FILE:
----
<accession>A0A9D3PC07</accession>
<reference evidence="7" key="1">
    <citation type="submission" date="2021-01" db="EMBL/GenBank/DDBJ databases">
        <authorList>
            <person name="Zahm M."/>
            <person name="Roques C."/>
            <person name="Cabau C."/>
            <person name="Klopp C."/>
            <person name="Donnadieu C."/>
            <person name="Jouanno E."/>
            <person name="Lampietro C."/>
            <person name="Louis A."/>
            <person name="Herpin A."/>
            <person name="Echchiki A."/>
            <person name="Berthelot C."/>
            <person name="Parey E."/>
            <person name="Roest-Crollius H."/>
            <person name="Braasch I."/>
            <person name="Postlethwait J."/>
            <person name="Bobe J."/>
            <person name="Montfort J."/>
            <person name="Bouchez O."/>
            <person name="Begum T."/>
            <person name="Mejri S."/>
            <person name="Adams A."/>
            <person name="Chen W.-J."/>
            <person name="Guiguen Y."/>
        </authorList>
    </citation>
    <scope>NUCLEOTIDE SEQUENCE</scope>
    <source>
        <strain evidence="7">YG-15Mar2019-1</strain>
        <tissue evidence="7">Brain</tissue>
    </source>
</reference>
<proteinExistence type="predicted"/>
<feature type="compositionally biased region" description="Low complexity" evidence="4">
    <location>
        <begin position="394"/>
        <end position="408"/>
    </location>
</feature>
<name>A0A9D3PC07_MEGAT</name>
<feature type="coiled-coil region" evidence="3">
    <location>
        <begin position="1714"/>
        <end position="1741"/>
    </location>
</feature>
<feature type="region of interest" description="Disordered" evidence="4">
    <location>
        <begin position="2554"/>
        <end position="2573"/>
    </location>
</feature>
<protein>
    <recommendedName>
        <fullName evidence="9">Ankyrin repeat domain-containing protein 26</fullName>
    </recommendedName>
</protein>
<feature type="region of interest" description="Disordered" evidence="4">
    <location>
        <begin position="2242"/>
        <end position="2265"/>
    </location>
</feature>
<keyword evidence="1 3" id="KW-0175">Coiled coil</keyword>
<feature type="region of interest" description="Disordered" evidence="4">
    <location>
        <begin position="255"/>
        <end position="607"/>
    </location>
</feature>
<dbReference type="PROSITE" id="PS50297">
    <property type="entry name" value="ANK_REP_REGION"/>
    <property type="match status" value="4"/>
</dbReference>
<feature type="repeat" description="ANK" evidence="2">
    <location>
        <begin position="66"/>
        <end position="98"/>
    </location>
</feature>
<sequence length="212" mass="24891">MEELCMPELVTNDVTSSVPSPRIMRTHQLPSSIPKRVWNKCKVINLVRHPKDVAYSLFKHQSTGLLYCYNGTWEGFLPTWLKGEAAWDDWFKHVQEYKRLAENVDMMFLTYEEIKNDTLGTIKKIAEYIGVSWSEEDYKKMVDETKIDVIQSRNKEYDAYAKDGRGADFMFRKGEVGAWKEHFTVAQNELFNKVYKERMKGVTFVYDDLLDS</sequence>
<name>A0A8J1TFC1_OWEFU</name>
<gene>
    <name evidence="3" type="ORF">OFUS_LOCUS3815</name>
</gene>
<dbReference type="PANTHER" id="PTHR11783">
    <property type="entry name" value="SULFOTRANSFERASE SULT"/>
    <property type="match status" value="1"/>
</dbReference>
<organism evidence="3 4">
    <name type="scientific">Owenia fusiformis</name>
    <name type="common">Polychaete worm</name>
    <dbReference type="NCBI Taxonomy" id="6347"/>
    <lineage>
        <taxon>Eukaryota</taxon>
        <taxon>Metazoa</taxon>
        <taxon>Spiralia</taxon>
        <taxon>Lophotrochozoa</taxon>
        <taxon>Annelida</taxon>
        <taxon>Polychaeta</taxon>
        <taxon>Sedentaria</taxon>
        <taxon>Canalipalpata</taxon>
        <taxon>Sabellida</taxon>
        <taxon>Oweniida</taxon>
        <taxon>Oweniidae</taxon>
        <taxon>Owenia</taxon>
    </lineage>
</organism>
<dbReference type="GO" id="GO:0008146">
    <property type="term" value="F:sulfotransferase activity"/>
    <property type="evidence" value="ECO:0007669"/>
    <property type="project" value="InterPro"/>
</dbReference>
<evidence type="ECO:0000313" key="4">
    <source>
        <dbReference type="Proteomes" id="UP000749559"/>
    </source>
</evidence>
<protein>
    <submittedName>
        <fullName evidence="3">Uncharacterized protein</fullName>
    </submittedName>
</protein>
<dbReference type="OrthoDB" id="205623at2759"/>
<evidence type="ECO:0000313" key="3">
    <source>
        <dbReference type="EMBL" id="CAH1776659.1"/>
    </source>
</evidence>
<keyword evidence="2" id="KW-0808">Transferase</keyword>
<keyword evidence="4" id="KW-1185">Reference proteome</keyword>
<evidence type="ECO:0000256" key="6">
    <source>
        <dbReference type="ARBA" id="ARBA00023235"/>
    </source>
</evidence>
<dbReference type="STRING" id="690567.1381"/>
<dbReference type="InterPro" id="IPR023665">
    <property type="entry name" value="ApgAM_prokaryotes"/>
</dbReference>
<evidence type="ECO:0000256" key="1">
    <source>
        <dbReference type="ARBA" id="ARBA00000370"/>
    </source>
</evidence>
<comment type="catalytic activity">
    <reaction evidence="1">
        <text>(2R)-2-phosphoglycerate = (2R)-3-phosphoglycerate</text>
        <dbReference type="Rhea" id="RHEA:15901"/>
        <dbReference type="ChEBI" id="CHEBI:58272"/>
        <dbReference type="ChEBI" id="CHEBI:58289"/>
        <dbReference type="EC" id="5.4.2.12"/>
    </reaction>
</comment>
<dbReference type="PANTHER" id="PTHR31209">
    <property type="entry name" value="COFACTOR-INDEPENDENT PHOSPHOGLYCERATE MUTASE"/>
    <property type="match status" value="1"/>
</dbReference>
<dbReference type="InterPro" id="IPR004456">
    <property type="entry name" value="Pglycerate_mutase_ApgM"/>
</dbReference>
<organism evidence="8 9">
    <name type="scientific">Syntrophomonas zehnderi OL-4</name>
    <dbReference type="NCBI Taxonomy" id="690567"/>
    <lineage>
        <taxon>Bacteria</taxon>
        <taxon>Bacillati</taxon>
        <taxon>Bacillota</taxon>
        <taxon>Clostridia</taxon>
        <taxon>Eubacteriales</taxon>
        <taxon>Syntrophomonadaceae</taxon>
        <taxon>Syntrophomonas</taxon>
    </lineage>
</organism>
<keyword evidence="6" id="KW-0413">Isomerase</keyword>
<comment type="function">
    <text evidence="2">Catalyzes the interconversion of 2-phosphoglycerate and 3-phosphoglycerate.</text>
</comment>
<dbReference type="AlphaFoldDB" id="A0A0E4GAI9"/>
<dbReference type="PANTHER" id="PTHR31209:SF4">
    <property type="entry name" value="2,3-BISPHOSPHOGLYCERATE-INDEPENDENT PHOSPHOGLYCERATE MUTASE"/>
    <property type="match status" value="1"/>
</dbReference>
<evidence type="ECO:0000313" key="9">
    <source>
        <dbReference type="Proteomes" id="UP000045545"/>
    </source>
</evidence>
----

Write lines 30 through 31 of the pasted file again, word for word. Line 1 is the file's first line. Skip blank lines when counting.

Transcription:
    <scope>NUCLEOTIDE SEQUENCE</scope>
    <source>